With three kids involved in hockey over the years, Steve Mosser kept busy helping on the coaching side of things.
But that role expanded 10 years ago when his middle child entered the game.
“I looked around and every single kid in the ice hockey program had an older sibling that played hockey,” Mosser said. “So I came to the realization we’re not getting any new kids in the program, they don’t know about this. The only younger kids in the program are those that have older siblings in the program and it was going to be a dying breed. In another couple years, when there are no younger siblings to be had, the program would have died.”
With the president of the Wolfpack Ice Hockey Club leaving the association, Mosser had the opportunity to step in and take over the reins for the non-profit, entirely volunteer-based organization in Long Valley, New Jersey.
About eight years ago, two nearby communities, Chester and Mendham, were having similar issues as Long Valley with numbers in the program. Also facing possible extinction, they approached Long Valley about merging into one association.
“We said, ‘Look, the most kids we can get on the ice the better,’” Mosser said. “Instead of one program die or both programs die, let’s merge them.”
Hence, the LVCM Youth Ice Hockey Club was formed.
When Mosser took over as president, there were 30-40 kids involved in the program. Mosser set out to increase numbers by attracting new skaters.
“Before [USA Hockey’s current initiatives] to grow hockey, we were out trying to do the same thing,” Mosser said. “We were advertising in the newspaper; sending flyers home with kids; we were saying, ‘Bring a friend and we’ll let them try it for free,’ and rent them equipment and all that kind of stuff. That was pretty successful.”
Just a few years after Mosser took over as president, he and his board of directors had helped the program grow to over 100 kids.
“We had people that had no siblings, didn’t know about the program and had heard about it, either through a road sign or advertisement, through friends, through one of our programs and they came out and they tried it,” Mosser said. “Of course, once they get involved, most often they stick with it and have a good time and bring other friends.”
The hockey club is always trying to attract new players. One way is offering first-time skaters free sessions on the ice before trying to get them to commit to a season with the program.
“We actually expand try-hockey-for-free and do it for one or two days, the first month and a half of the season we offer it to anybody if they want to try it,” Mosser said. “We get it sanctioned from USA Hockey that we can actually do it multiple times. It just works better.”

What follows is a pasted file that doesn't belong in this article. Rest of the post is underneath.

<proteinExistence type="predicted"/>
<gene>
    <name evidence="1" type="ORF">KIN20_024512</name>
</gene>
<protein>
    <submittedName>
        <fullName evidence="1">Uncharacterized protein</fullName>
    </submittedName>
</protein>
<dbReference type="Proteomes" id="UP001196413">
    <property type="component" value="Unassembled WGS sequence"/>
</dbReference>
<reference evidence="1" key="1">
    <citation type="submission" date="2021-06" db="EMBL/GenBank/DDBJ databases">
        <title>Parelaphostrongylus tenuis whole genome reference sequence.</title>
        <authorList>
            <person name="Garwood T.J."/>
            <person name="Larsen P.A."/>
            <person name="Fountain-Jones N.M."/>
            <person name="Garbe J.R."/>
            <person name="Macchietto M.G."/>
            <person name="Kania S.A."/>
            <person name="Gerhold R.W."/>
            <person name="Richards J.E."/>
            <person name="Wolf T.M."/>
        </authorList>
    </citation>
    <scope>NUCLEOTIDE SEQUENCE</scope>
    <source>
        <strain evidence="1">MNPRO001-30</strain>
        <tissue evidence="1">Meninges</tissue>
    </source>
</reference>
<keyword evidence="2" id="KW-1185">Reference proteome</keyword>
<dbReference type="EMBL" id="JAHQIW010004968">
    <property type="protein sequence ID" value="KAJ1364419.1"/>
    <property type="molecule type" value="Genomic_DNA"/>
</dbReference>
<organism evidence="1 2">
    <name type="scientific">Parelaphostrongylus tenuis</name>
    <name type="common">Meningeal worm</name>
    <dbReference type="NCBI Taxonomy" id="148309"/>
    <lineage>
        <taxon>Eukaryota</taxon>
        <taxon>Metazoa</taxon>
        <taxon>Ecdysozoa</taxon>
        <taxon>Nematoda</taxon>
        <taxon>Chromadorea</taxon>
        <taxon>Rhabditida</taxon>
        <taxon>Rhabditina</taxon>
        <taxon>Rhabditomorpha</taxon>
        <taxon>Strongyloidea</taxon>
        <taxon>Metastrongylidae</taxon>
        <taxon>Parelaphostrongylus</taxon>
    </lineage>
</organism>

Currently, approximately 75 kids are involved with the LVCM Youth Ice Hockey Club. The program runs one 6U team, two 8U teams, two 10U teams and one 12U team. The program relies on young players and normally doesn’t field a 14U team and never has 16U. Mosser said that once players get to the 14U level, they generally move on to travel or high school teams.
“We’re a rec program,” Mosser said. “Our absolute, 100 percent primary objective is to introduce kids to hockey, bring new kids into the program. Most important thing is for them to have fun, so we’re not real high-end, high-serious. We have equal ice time, and all those basic rules of a rec program. Main objective for us to get the kids back to the next practice and then the next month and then the next season. We just want the kids to have fun and go out there.”
The entire program is run together, which can be challenging with the 6U and 12U players sharing ice time.
“It’s difficult with the 4-, 5- and 6-year-olds; we encourage at a really young age to get the kids out there,” Mosser said. “They don’t have any games, they just practice once a week. When they’re out there, we’ll put them in a safe part of the ice away from the big kids. When the big kids are out there, they usually practice three days a week, the rest of the club will do more half-ice kind of stuff.”
Even though Mosser is deeply involved as president and leader of the LVCM Youth Ice Hockey Club, he still makes sure he can be a key contributor in a different role.
“The president of the club is more of an administrative function, but my passion is being out there on the ice with the kids and having fun with them,” Mosser said. “If I couldn’t coach or didn’t coach or didn’t have a kid in the program, I probably would coach anyway.”
Mosser is proud of what he’s helped accomplished with his fellow board members over the last decade.
“I think we’ve fulfilled our objectives, which is to introduce kids to hockey, do it economically,” Mosser said. “Get rid of that urban legend that it’s expensive or the bad ice times, that’s what you always hear from these parents that don’t know about it. We’ve gotten them decent ice times; we’ve given them exposure to hockey and we’ve done it at a price that’s reasonable.”
Story from Red Line Editorial, Inc.
Tag(s): Behind the Glass News